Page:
Clinton Vaz of vRecyle explains the myriad challenges of collecting e-waste successfully. For one, most people tend to opt for the open market or informal sector where they are offered a good price. The formal sector does not pay for the e-waste that is collected. For example, the old computer monitor can fetch Rs 650 and more. People need to be conscientious in the choices they make when disposing of their e-waste, since the informal sector does not dismantle e-waste in an environmentally friendly way. Besides the dismantlers are constantly exposed to toxic substances such as acids and gases when they handle the electronic waste without even a vestige of protection in the form of gloves or face masks. Workers in the informal sector suffer from respiratory ailments like asthma, bronchitis, breathing difficulties and other problems. They inadvertently succeed in polluting the environment too. By selling e-waste in the open market, one becomes responsible for the environmental impact as well as the health risk to the dismantlers.
Once the e-waste does reach collection points like Clinton’s, he has to wait till he has accumulated at least 350 kg and more of the e-waste before he can pass it on to Group Tenplus and Attero. He has to make an inventory of the list of items received and their weight, and email the same to the collecting company. After the e-waste has been collected, vRecycle gives a receipt and receives a challan to authenticate the transfer of the waste. The e-waste travels to the central warehouse in Goa and from there to Mumbai and finally to Uttarakhand where the actual recycling takes place. A certificate of destruction is given to vRecycle once the e-waste is destroyed. ‘The paperwork itself takes at least half an hour. We used to not get any payment and it is actually more of a cost to us as recyclers. Only now we get Rs 15 per kilo, so we too can give something to those who bring us the waste now,’ says Clinton.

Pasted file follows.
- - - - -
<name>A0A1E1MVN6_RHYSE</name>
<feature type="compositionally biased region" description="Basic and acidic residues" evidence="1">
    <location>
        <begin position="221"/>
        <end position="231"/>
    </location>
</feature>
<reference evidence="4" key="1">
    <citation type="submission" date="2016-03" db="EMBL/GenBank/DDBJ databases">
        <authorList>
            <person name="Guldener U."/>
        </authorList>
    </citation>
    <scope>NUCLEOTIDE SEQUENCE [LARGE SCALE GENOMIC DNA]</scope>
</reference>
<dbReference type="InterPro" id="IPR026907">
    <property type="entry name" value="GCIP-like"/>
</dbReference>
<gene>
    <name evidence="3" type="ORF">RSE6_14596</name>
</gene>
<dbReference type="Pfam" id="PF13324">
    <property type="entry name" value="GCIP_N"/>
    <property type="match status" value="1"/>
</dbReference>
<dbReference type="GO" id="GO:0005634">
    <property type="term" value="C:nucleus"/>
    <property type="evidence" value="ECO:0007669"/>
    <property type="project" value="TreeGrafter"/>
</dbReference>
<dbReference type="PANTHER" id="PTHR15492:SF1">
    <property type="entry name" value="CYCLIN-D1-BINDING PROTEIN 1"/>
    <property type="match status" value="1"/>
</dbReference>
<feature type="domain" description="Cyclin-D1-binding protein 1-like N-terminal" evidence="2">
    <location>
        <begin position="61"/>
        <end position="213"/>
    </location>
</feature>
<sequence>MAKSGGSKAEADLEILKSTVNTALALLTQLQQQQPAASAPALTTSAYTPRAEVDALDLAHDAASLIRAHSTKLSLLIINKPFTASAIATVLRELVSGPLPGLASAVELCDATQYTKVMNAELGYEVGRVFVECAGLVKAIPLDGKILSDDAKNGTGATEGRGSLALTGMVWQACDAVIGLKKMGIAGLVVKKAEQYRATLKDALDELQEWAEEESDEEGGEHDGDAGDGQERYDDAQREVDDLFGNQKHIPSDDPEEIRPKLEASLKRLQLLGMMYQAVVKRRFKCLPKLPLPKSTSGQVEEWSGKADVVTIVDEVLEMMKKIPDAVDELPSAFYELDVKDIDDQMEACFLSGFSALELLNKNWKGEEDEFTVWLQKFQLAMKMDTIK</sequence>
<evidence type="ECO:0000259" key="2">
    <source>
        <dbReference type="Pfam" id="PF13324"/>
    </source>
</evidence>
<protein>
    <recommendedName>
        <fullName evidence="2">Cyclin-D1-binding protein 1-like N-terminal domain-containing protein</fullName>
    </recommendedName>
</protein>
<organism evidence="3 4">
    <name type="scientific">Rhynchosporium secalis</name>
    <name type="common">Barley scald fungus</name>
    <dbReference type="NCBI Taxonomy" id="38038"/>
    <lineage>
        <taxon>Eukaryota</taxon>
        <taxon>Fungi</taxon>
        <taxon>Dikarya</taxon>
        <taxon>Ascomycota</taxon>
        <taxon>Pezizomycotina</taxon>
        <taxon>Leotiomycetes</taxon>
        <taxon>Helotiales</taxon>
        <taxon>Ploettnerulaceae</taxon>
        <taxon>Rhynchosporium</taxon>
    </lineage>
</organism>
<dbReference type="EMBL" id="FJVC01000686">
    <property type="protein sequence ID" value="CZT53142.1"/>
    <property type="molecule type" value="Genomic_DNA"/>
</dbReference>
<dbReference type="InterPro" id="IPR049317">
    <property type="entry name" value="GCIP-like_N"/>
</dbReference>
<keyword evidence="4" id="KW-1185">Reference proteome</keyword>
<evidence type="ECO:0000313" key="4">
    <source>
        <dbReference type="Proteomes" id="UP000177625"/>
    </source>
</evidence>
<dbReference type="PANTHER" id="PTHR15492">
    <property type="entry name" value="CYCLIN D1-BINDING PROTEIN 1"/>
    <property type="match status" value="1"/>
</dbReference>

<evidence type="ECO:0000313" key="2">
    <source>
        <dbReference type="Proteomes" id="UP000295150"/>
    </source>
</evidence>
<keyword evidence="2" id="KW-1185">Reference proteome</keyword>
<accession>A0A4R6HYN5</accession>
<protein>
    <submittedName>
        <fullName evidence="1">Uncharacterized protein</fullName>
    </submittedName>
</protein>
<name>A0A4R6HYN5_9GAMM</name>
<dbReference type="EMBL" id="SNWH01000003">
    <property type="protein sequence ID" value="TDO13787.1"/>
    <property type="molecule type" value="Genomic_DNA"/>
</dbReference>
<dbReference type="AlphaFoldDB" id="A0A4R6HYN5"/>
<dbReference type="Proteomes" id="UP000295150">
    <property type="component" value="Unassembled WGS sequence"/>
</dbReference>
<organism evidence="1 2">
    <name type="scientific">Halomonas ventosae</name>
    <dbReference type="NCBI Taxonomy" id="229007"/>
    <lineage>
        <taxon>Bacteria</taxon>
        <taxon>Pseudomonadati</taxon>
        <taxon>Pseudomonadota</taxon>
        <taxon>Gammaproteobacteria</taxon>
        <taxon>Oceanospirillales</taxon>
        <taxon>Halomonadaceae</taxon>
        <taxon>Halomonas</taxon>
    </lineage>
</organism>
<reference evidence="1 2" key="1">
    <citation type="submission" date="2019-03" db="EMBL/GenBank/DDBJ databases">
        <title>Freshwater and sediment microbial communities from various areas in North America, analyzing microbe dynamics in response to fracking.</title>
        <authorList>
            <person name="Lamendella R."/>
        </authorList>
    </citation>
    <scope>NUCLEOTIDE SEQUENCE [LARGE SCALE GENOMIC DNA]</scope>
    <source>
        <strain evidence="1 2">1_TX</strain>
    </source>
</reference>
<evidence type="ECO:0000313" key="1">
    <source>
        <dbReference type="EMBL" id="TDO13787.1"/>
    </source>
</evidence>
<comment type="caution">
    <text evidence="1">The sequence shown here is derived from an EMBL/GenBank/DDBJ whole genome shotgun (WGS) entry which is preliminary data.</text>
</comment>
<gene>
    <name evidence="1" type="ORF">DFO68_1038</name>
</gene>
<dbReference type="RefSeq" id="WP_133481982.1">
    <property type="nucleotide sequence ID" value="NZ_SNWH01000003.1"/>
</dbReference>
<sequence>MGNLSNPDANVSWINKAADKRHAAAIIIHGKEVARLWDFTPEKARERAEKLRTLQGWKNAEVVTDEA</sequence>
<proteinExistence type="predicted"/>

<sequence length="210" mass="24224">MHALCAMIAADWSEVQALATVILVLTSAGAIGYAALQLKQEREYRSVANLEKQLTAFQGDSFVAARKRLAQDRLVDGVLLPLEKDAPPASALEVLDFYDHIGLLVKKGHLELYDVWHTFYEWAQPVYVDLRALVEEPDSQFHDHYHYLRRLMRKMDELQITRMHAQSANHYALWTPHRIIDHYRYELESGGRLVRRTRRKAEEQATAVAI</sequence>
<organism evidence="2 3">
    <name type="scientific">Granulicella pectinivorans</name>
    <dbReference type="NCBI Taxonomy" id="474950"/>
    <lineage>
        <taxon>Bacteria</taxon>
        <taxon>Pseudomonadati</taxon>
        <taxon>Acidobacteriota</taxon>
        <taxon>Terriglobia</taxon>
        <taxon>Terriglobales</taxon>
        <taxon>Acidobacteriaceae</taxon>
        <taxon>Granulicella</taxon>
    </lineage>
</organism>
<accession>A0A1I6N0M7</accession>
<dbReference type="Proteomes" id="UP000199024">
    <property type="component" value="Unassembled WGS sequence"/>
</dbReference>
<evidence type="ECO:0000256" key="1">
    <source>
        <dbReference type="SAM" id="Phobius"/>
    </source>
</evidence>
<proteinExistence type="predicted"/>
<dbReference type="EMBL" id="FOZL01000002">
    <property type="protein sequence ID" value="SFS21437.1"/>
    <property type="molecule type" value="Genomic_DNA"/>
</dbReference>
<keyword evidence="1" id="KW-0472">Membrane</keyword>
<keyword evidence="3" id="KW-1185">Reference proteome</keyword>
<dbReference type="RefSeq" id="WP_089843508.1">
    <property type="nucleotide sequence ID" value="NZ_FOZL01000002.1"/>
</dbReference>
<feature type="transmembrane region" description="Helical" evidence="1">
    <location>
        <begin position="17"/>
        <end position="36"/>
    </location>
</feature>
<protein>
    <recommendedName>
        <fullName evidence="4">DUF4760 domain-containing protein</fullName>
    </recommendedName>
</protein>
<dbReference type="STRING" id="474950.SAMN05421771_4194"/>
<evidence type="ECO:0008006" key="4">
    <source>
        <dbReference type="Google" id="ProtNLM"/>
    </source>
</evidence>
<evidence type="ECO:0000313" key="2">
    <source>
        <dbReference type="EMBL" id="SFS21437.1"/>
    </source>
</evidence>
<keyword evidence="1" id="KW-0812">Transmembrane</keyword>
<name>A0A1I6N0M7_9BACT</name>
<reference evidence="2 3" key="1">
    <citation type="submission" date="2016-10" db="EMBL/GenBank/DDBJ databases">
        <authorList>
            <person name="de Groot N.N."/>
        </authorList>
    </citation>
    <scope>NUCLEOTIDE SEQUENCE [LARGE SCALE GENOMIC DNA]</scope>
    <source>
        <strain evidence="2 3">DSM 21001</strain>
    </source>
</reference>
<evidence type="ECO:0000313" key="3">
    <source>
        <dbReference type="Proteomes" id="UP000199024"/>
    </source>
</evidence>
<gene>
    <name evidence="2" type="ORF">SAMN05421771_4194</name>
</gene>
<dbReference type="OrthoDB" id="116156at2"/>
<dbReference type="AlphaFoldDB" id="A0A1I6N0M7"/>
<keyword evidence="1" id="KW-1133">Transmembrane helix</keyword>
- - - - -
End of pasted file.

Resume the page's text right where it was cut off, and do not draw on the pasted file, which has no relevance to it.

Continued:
As a responsible citizen, one should enquire if there is a ‘take back’ policy and whether there will be a refund. Many dealers have exchange offers but, once again, the likelihood of the e-waste finding its way to the informal sector is high. As consumers, we should be aware that the cost of disposing of electrical and electronic products that have served their purpose, being subjected to wear and tear, is already included in the price one pays for it. Some companies take back products but do not offer a refund, such as Titan watch batteries and HP ink cartridges. These companies need to be petitioned to have a refund scheme in place along with the take back policy. Other products come with specific instructions on how to send it back to the manufacturer when it is past its utility. HP, for example, collects the e-waste if one sends an email or makes a phone call to intimate the company.
Clinton says, ‘Collect your e-waste and store it for as long as possible. Give it to collection points once or twice in a year,’ stressing the feasibility of doing so since individually we do not generate as much e-waste at a time, unlike larger institutions such as government departments, hospitals, corporate houses, etc.
Clarity in understanding the difference between e-waste and plastic waste is essential. ‘If there is an electronic or electrical component, then it is e-waste,’ says Clinton. CDs do not make the list as e-waste as they have no electronic or electrical parts, yet vRecycle has to sort these out from the e-waste it receives.
The simplification of the rules of e-waste management for the percolation of information, pressuring the government to take stringent action against those who intentionally do not keep the rules, and encouraging a conscience that supports the protection of our fragile environment, is vital for a better future on this planet we call home.